Family looking for answers following suicide of jail inmate Yousef Hussein
Jail advocates say system in crisis, immediate action needed
The family of the man who committed suicide at the Ottawa Carleton Detention Centre this week after waiting two years to go trial is demanding answers about the circumstances surrounding his death.
Yousef Hussein, 27, had been on suicide watch since April 9 and was found dead in his jail cell by guards three days later.
A Jordanian national with an expired student visa, Hussein had been awaiting trial after being arrested two years ago on a number of charges, including six counts of sexual assault.
"Everybody is in total ruins, in shock," family spokesperson Ahmad Abouali told CBC News.
"There are so many questions. Where were the guards? Aren't they supposed to check on him? Where are the cameras? Where was the nurse?" said Abouali, who went to view Hussein's body Tuesday.
Told wife he wanted to end life
Hussein's wife alerted authorities that, during one of their phone calls, he said he wanted to end his life, Abouali said
It was during that call, according to Abouali, that Hussein said he'd been told his two-year wait for a trial would be extended another year.
"We had been told the case was ready to go to trial, so we don't know what happened," said Abouali.
We demand a real investigation [into] what really happened to Yousef.- Family spokesperson Ahmad Abouali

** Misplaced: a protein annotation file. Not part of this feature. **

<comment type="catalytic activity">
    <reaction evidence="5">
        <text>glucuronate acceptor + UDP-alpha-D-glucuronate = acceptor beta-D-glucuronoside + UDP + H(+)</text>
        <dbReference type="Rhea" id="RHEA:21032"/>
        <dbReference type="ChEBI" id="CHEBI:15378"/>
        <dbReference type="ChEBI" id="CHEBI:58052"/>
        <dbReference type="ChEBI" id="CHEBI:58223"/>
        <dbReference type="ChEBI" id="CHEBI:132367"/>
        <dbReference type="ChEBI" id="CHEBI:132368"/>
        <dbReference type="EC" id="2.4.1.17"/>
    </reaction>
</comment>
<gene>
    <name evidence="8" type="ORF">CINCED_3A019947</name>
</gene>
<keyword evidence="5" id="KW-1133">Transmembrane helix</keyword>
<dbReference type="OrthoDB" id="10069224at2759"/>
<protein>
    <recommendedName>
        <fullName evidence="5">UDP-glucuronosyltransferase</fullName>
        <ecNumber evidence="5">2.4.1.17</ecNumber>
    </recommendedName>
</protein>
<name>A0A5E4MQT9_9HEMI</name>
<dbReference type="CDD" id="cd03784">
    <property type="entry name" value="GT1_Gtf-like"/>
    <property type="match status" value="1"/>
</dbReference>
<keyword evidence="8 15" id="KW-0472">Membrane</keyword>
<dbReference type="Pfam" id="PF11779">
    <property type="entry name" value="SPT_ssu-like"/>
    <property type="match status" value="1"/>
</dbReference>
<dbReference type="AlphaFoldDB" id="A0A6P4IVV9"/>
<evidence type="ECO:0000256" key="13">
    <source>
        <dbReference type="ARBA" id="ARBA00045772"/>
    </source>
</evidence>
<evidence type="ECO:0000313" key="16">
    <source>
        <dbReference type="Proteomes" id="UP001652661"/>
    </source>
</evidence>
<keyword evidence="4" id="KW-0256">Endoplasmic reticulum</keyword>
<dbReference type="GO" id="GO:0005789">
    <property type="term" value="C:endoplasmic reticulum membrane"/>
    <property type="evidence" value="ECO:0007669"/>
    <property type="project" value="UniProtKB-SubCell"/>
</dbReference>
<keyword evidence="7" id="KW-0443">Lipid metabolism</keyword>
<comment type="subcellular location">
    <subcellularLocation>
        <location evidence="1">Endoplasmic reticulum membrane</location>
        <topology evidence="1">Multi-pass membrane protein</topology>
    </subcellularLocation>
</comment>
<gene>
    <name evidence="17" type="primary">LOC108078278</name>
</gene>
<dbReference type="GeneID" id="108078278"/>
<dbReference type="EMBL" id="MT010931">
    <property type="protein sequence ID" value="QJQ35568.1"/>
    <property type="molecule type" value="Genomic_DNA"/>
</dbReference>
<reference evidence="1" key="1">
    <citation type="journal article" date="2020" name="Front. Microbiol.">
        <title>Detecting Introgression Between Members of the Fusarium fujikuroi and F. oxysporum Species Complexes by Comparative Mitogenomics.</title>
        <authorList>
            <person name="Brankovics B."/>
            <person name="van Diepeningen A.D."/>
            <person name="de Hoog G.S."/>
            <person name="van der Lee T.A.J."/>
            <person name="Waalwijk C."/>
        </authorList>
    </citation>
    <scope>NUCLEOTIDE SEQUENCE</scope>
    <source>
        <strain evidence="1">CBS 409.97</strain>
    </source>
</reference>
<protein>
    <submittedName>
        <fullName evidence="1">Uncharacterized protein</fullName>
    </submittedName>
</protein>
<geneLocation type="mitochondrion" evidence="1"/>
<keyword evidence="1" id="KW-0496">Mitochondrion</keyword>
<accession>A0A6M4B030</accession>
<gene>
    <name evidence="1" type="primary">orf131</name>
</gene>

Furthermore, because of the extended wait, jail authorities had apparently told Hussein he'd have to move to another facility further away — the Central East Correctional Centre in Lindsay, Ont., said Abouali.
Abouali said Hussein had refused, "and that's when he was placed in segregation."
"Hussein's sister had had permission to visit on Saturday but was turned away," said Abouali, adding that being placed in segregation was the final straw for Hussein.
"He told his wife he didn't want to live any longer."
Advocate says case underscores crisis at OCDC
Catherine Latimer, the executive director of the John Howard Society of Canada, said that although she does not know the details of the case, Hussein may have faced a perfect storm of many of the worst problems facing the system.
Those problems include Hussein's prolonged wait in pre-trial detention, the use of administrative segregation, and the lack of mental health services, she said.
"I would say [the system's] at a crisis point," said Latimer. "So we've been pressing really hard to see some immediate changes."
While Latimer said the task force recently announced by Ontario's Minister of Community Safety and Correctional Services Yasir Naqvi is welcome, there are changes that can be made right away to relieve the situation.
In particular, advocates have been calling for an immediate easing of the bail system, Latimer said. Keeping more non-violent criminals out of jail would alleviate overcrowding, which in turn would open up more resources for dealing with problems like mental health for those who remain incarcerated, she said.
Meanwhile, as Abouali and the family arrange the funeral for Hussein, he said there is a cloud of questions that remain.
"We don't know what happened," said Abouali. "We demand a real investigation [into] what really happened to Yousef."